What do you do with a failed attempt?
When we’re stretching to do something bigger or more significant than we’ve done before, it is easy to start with a failed attempt. In fact, it’s quite rare to actually get it right on the first attempt.
So if we are to succeed in achieving more, inevitably we’re going to be faced with the choice of how we view an attempt that didn’t give the result we wanted. The more I’ve looked at this, the more it is evident that success is not based on just getting it right, but how we respond when we get it wrong.
Thomas Edison, whose achievements included inventing the world’s first working light bulb, once said “I have not failed. I’ve just found 10,000 ways that won’t work.”
There are plenty of ways we can look at setbacks, but as Dr John Demartini puts it, we need to choose whether it’s in the way or on the way. The likes of Thomas Edison were obviously of the conviction that things that didn’t work were on the way to something that would.
To give a tangible illustration of this, if the attempt was played out on a screen like a computer game, what text do we have programmed for an unsuccessful attempt, do we have
- Mission failed, dream -1, or
- Try again, experience + 1
The reason you need at least one failed attempt
In many cases, there are some very good reasons why we need to fail a few times before we succeed. Some of the reasons include:
- Failure highlights design/method faults (even your most successful software will likely have updates to continue the process of ‘bug fixes’)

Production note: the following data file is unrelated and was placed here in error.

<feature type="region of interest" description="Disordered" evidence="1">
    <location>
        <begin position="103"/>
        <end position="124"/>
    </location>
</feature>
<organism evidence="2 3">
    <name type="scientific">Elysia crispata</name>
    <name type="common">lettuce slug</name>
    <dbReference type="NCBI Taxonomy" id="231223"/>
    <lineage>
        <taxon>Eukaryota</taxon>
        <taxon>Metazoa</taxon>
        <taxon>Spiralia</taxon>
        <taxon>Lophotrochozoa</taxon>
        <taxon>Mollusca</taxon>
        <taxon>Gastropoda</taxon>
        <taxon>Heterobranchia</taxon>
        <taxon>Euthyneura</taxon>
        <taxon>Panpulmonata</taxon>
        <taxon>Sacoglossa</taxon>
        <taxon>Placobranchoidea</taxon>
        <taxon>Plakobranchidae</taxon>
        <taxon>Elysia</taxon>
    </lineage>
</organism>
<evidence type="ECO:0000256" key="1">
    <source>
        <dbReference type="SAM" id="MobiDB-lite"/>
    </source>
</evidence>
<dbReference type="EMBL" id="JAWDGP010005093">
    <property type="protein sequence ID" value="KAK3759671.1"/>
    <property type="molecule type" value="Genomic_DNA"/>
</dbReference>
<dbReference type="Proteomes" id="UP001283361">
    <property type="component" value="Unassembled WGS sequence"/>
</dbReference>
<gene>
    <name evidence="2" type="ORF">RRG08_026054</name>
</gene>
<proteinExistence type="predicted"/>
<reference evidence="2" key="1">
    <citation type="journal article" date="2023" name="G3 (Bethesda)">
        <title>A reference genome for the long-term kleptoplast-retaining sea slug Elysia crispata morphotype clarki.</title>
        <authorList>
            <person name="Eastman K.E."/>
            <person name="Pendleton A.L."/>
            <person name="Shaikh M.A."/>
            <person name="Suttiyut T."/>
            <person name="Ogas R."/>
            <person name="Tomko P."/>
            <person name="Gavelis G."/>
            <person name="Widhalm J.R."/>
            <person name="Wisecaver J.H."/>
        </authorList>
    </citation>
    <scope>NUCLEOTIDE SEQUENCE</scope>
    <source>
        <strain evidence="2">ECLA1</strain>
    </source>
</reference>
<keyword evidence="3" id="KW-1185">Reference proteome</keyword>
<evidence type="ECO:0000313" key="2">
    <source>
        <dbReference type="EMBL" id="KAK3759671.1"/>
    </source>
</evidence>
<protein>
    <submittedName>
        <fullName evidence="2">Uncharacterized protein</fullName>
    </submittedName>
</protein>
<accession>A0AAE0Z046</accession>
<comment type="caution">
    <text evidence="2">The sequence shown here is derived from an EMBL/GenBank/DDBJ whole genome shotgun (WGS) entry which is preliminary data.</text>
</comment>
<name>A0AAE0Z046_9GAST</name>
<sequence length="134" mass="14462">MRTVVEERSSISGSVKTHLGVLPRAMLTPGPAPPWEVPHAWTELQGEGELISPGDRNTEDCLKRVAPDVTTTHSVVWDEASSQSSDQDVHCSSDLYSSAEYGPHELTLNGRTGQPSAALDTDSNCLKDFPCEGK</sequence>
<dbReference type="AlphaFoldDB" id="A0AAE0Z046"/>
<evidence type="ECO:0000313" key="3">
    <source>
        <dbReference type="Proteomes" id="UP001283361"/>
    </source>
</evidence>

- Failure refines motive and focus, thus reducing long term inefficiency
- Failure improves strength and persistence
- Failure helps sort out who your real friends are – after 25 attempts, the person saying “get back up, you can do this” is someone worth calling friend.
- Failure improves the story and inspires others – We all love the underdog. Tell me about the person who overcame something any day and I will be encouraged to do better today.
- Failure reduces the competition – the greater the endeavor, the more likely you are to find people who gave it a go and then gave up… why not be the one who kept at it
- Failure makes you take another look – maybe that’s how you find this article, maybe failure will make you look for another market, another publisher, another colleague, investor, etc. Maybe you just needed to get to the point where a different perspective would give the breakthrough to get the job done.
- Failure makes you ask new questions – similar to the last one, but if you need new answers, ask new questions (Joel Holm has some brilliant resource/thoughts on this – particularly in areas of community engagement. Highly recommend checking out his books/podcasts, etc)
There are of course, many things we can learn from failure… however, there is only one key choice. Will we go again?
Why not take the experience +1 and go again?
So, I hope you have something big you’re reaching for. I trust this finds you giving it a go, about to give it a go… or perhaps another go.
All the best with every attempt and the valuable insights you’ll gain along the way